Do you relate to Elinor or Marianne?  Are you the sensible sister or the whimsical sister?  In historical romance, I love to examine characters, and Jane Austen gives us wonderful ones to enjoy.

1995 Movie 2008 BBC TV
Emma Thompson
Hattie Morahan
Kate Winslet
Charity Wakefield

1995 Movie 2008 BBC TV
Hugh Grant
Dan Stevens
Greg Wise
Dominic Connor
Alan Rickman
David Morrissey

Strike a Pose for Covers

Historical romance covers can be beautiful artwork. I’ve seen some that take my breath away. When you look at the older covers from the bodice-ripping days, there are three major poses that come to mind. These are still, for the most part, on our twenty-first-century historical romance book covers. If it’s not the poses of the hero and heroine together, it’s usually the flowing dress of a single female character. Nevertheless, have a bit of a chuckle with me as we look at these rather awkward positions.

The Back Strain

This pose has the male bending the lady backward. You have to admit the older covers usually have the man grabbing one leg at the same time. I can imagine an ensuing backache and sustained neck strain if a shirtless man bent me over backward, while I lifted my naked leg up against his side. You have to chuckle at some of the faces of these ladies who appear to be in pain as they turn away from the overpowering male. To add to the commonality of the pose, the wind is always blowing through the lady’s hair. Do these covers make you go ouch at the thought of the dominant male seducing you as your spine cracks? Has the pose diminished in current historical romance covers? Not really. Backs and necks are still out of line, however, it’s hard to find the consistent leg up these days.

The Behind Approach

Moving on from the back and neck strain pose comes the opposite with the hero seductively approaching the heroine from behind.  Not quite as popular as the frontal seduction, they still make up a large number of covers in the historical romance genre.

As you can see, the windstorm continues with flying female hair in a few of the scenes.  The male domination remains as the shirtless, seductive hero clutches their female prey from behind. The ladies turn their heads backward, getting a good look at their seducer. One cover I discovered looks like a gymnastics movement, as the hero raises her in the air while clutching her hips.

The Reclining Lovers

From the back and neck strain to the grasping male from behind, comes the ultimate place most heroes are hoping to place their heroines — on their back.

After searching through the covers of past and present, this pose seems to be the least used in the variety of physical positions.  Nonetheless, it serves to take the story to a satisfying conclusion, if you get my drift.  I’ve posted a few goodies from the past on my blog page.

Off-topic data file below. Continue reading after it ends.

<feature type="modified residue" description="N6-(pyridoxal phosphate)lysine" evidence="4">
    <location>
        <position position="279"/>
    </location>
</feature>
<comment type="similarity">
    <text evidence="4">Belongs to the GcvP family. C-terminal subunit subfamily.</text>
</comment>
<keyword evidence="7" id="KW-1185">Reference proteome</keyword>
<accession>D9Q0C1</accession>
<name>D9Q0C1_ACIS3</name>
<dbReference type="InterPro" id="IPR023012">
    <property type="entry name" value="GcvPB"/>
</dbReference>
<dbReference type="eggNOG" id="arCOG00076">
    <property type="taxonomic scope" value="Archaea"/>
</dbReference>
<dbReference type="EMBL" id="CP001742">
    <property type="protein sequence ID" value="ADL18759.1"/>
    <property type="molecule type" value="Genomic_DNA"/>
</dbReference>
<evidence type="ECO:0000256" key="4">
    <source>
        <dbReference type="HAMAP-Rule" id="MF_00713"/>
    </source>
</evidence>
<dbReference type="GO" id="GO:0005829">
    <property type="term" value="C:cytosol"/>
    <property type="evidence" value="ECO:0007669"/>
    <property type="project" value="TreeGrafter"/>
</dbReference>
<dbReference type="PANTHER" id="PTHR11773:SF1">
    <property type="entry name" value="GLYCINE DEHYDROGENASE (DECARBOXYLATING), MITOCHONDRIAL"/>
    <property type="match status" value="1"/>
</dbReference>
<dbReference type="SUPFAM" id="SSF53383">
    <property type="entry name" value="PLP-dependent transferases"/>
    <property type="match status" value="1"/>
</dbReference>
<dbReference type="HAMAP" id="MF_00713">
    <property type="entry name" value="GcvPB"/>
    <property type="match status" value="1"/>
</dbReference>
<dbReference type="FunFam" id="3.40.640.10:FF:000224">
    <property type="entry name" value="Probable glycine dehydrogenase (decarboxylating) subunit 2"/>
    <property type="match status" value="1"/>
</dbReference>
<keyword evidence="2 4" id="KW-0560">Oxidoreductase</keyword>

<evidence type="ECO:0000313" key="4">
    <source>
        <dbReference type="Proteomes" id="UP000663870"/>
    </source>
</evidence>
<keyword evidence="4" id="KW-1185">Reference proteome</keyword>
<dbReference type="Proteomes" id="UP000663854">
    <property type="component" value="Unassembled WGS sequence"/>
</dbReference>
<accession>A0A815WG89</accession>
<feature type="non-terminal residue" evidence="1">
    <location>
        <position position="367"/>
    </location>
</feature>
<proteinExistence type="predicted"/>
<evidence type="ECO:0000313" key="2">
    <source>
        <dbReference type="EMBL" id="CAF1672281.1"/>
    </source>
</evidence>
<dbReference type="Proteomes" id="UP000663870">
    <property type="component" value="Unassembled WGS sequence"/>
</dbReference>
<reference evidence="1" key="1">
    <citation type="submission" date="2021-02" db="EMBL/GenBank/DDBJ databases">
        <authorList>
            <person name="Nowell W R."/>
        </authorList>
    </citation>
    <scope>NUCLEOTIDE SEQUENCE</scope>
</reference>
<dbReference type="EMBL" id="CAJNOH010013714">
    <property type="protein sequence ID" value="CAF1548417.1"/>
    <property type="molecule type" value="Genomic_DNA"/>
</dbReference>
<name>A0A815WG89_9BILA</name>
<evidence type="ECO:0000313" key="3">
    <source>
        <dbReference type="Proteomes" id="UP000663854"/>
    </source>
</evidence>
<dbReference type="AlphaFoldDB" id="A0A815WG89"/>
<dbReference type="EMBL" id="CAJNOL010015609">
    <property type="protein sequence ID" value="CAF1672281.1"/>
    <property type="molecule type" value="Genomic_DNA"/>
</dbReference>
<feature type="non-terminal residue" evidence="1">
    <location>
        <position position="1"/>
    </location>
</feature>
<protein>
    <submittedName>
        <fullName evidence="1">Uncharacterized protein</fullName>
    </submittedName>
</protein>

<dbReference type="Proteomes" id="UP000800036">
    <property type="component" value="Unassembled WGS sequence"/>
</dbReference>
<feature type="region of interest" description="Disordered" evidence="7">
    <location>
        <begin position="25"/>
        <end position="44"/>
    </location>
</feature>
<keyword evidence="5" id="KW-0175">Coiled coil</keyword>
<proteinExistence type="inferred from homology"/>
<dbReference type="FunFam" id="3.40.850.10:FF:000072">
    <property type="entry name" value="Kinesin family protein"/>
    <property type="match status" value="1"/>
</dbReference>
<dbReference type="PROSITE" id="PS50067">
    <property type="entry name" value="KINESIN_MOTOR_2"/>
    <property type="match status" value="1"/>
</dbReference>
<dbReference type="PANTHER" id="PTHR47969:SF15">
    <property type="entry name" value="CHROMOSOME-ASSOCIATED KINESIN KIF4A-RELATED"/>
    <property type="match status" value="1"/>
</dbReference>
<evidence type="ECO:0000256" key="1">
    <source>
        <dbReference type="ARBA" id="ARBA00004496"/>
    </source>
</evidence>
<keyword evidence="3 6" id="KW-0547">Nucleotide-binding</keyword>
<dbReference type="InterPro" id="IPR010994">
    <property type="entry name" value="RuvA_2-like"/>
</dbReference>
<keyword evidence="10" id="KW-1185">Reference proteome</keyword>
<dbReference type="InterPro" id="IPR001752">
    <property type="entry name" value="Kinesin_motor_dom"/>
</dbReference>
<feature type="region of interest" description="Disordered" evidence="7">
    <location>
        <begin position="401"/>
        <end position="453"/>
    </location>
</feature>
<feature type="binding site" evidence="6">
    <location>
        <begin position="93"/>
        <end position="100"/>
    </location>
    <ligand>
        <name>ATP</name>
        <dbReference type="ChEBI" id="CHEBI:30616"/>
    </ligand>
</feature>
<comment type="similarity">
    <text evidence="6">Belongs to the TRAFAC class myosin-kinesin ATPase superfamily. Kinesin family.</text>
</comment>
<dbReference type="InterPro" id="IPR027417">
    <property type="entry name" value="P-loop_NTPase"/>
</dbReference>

As much as I love the genre, you still need a little humor to brighten the read. I guess you could say that these classic covers and current covers is what defines the genre and gives it the heat. Of course, not all historical romance covers are risque, as the more pure Jane Austen-type-Regencies have their fair share of fully dressed characters in upright positions on the book cover. In addition, the heat index of covers has toned down as well, because if it’s too hot, author advertisements on Facebook and other platforms get rejected.

What is your favorite pose? The back strain? The behind embrace, or the laying in the grass with your lover? If I had to choose one, I’d probably take the embrace from behind. I don’t want my neck to crack or ants crawling in my hair, no matter how hot the guy is on top.

After Achieving Her PhD at 88, Ruth Wants a Jane Austen-led Reading Revolution (Press This! The Syndey Morning Hearld)

You are never too old to enjoy Jane Austen. This is a heartwarming article that at any age, Jane’s novels can be relevant and enjoyable.  Have you read one lately?

Mrs Wilson wants teachers to encourage their students to interpret authors such as Austen through the prism of their own experience, rather than focusing solely on the features of the text, or its cultural and political context.

Source: After achieving her PhD at 88, Ruth wants a Jane Austen-led reading revolution

‘Outlander’ Author Diana Gabaldon Reveals Progress on Book 9

Gabaldon released the first Outlander book in 1991. And since then, she’s written seven more novels for the series. Her last installment, Written in My Own Heart’s Blood, was published in 2014. So for nearly seven years, fans have been waiting to see where she takes Claire and Jamie Fraser’s story next.

Source: ‘Outlander’ Author Diana Gabaldon Reveals Progress on Book 9